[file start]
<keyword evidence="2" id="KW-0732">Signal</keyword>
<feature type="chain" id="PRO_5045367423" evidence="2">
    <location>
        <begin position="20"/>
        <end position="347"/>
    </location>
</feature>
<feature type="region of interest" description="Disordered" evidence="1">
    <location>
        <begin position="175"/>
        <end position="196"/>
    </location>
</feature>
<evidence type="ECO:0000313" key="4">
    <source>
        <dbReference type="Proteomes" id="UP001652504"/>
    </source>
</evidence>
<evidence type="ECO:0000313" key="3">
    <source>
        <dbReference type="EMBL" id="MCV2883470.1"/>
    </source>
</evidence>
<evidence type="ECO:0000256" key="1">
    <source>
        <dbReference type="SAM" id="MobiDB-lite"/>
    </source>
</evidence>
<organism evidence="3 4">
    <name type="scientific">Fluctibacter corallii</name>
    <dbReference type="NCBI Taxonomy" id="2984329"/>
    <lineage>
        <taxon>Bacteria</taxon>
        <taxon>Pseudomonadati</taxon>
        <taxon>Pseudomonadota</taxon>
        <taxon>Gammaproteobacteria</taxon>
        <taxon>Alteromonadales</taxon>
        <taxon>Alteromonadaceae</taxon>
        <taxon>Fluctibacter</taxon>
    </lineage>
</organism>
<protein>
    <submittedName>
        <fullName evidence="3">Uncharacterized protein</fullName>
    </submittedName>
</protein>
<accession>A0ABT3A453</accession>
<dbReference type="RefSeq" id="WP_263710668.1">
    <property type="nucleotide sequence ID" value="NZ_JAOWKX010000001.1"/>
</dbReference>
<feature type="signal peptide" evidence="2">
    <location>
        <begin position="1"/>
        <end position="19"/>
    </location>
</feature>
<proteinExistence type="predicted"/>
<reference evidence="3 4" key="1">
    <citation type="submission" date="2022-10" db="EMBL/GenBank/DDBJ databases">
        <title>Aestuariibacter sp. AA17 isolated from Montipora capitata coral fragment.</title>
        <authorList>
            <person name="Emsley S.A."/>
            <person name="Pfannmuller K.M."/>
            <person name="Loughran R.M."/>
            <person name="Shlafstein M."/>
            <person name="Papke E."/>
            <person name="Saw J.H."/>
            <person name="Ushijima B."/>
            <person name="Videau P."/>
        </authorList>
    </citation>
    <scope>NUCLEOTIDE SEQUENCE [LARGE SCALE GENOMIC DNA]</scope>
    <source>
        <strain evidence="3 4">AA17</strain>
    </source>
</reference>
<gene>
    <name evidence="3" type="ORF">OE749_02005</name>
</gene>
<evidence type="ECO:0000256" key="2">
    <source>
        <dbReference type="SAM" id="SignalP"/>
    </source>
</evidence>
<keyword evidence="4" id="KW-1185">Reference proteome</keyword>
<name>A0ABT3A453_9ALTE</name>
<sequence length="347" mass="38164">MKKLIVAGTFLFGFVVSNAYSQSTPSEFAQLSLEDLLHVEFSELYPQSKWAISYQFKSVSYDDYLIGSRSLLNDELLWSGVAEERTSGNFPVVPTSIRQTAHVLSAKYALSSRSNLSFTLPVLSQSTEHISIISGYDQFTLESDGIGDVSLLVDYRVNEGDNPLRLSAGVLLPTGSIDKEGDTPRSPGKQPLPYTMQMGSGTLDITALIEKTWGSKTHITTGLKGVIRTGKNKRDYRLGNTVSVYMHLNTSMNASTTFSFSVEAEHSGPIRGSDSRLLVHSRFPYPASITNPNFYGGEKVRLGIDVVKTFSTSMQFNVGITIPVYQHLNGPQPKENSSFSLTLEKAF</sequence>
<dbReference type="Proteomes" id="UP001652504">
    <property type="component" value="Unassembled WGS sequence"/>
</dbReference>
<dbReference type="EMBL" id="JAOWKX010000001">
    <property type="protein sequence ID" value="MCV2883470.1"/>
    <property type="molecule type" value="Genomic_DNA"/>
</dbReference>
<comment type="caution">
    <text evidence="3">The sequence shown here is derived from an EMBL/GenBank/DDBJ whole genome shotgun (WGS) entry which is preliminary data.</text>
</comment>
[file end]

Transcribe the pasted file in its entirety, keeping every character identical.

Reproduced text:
<keyword evidence="2" id="KW-0732">Signal</keyword>
<feature type="chain" id="PRO_5045367423" evidence="2">
    <location>
        <begin position="20"/>
        <end position="347"/>
    </location>
</feature>
<feature type="region of interest" description="Disordered" evidence="1">
    <location>
        <begin position="175"/>
        <end position="196"/>
    </location>
</feature>
<evidence type="ECO:0000313" key="4">
    <source>
        <dbReference type="Proteomes" id="UP001652504"/>
    </source>
</evidence>
<evidence type="ECO:0000313" key="3">
    <source>
        <dbReference type="EMBL" id="MCV2883470.1"/>
    </source>
</evidence>
<evidence type="ECO:0000256" key="1">
    <source>
        <dbReference type="SAM" id="MobiDB-lite"/>
    </source>
</evidence>
<organism evidence="3 4">
    <name type="scientific">Fluctibacter corallii</name>
    <dbReference type="NCBI Taxonomy" id="2984329"/>
    <lineage>
        <taxon>Bacteria</taxon>
        <taxon>Pseudomonadati</taxon>
        <taxon>Pseudomonadota</taxon>
        <taxon>Gammaproteobacteria</taxon>
        <taxon>Alteromonadales</taxon>
        <taxon>Alteromonadaceae</taxon>
        <taxon>Fluctibacter</taxon>
    </lineage>
</organism>
<protein>
    <submittedName>
        <fullName evidence="3">Uncharacterized protein</fullName>
    </submittedName>
</protein>
<accession>A0ABT3A453</accession>
<dbReference type="RefSeq" id="WP_263710668.1">
    <property type="nucleotide sequence ID" value="NZ_JAOWKX010000001.1"/>
</dbReference>
<feature type="signal peptide" evidence="2">
    <location>
        <begin position="1"/>
        <end position="19"/>
    </location>
</feature>
<proteinExistence type="predicted"/>
<reference evidence="3 4" key="1">
    <citation type="submission" date="2022-10" db="EMBL/GenBank/DDBJ databases">
        <title>Aestuariibacter sp. AA17 isolated from Montipora capitata coral fragment.</title>
        <authorList>
            <person name="Emsley S.A."/>
            <person name="Pfannmuller K.M."/>
            <person name="Loughran R.M."/>
            <person name="Shlafstein M."/>
            <person name="Papke E."/>
            <person name="Saw J.H."/>
            <person name="Ushijima B."/>
            <person name="Videau P."/>
        </authorList>
    </citation>
    <scope>NUCLEOTIDE SEQUENCE [LARGE SCALE GENOMIC DNA]</scope>
    <source>
        <strain evidence="3 4">AA17</strain>
    </source>
</reference>
<gene>
    <name evidence="3" type="ORF">OE749_02005</name>
</gene>
<evidence type="ECO:0000256" key="2">
    <source>
        <dbReference type="SAM" id="SignalP"/>
    </source>
</evidence>
<keyword evidence="4" id="KW-1185">Reference proteome</keyword>
<name>A0ABT3A453_9ALTE</name>
<sequence length="347" mass="38164">MKKLIVAGTFLFGFVVSNAYSQSTPSEFAQLSLEDLLHVEFSELYPQSKWAISYQFKSVSYDDYLIGSRSLLNDELLWSGVAEERTSGNFPVVPTSIRQTAHVLSAKYALSSRSNLSFTLPVLSQSTEHISIISGYDQFTLESDGIGDVSLLVDYRVNEGDNPLRLSAGVLLPTGSIDKEGDTPRSPGKQPLPYTMQMGSGTLDITALIEKTWGSKTHITTGLKGVIRTGKNKRDYRLGNTVSVYMHLNTSMNASTTFSFSVEAEHSGPIRGSDSRLLVHSRFPYPASITNPNFYGGEKVRLGIDVVKTFSTSMQFNVGITIPVYQHLNGPQPKENSSFSLTLEKAF</sequence>
<dbReference type="Proteomes" id="UP001652504">
    <property type="component" value="Unassembled WGS sequence"/>
</dbReference>
<dbReference type="EMBL" id="JAOWKX010000001">
    <property type="protein sequence ID" value="MCV2883470.1"/>
    <property type="molecule type" value="Genomic_DNA"/>
</dbReference>
<comment type="caution">
    <text evidence="3">The sequence shown here is derived from an EMBL/GenBank/DDBJ whole genome shotgun (WGS) entry which is preliminary data.</text>
</comment>